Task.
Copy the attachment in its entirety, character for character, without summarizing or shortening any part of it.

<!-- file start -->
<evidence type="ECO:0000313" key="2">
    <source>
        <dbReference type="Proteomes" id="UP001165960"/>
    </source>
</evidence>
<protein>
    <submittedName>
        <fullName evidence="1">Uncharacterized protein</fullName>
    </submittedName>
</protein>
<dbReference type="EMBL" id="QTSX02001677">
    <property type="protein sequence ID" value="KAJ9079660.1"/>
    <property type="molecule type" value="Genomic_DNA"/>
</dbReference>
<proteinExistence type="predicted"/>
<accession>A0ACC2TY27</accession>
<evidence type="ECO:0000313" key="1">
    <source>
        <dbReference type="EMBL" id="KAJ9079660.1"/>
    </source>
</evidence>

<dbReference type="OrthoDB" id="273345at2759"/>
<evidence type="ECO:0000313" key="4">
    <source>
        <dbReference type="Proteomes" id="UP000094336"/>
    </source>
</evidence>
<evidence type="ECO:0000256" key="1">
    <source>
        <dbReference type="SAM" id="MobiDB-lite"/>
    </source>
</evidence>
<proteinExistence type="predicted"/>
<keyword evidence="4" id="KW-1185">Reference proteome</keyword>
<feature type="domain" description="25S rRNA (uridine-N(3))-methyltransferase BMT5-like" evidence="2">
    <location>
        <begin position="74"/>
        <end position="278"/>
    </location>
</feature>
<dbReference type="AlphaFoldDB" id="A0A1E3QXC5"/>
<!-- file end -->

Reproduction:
<evidence type="ECO:0000313" key="2">
    <source>
        <dbReference type="Proteomes" id="UP001165960"/>
    </source>
</evidence>
<protein>
    <submittedName>
        <fullName evidence="1">Uncharacterized protein</fullName>
    </submittedName>
</protein>
<dbReference type="EMBL" id="QTSX02001677">
    <property type="protein sequence ID" value="KAJ9079660.1"/>
    <property type="molecule type" value="Genomic_DNA"/>
</dbReference>
<proteinExistence type="predicted"/>
<accession>A0ACC2TY27</accession>
<evidence type="ECO:0000313" key="1">
    <source>
        <dbReference type="EMBL" id="KAJ9079660.1"/>
    </source>
</evidence>

<dbReference type="OrthoDB" id="273345at2759"/>
<evidence type="ECO:0000313" key="4">
    <source>
        <dbReference type="Proteomes" id="UP000094336"/>
    </source>
</evidence>
<evidence type="ECO:0000256" key="1">
    <source>
        <dbReference type="SAM" id="MobiDB-lite"/>
    </source>
</evidence>
<proteinExistence type="predicted"/>
<keyword evidence="4" id="KW-1185">Reference proteome</keyword>
<feature type="domain" description="25S rRNA (uridine-N(3))-methyltransferase BMT5-like" evidence="2">
    <location>
        <begin position="74"/>
        <end position="278"/>
    </location>
</feature>
<dbReference type="AlphaFoldDB" id="A0A1E3QXC5"/>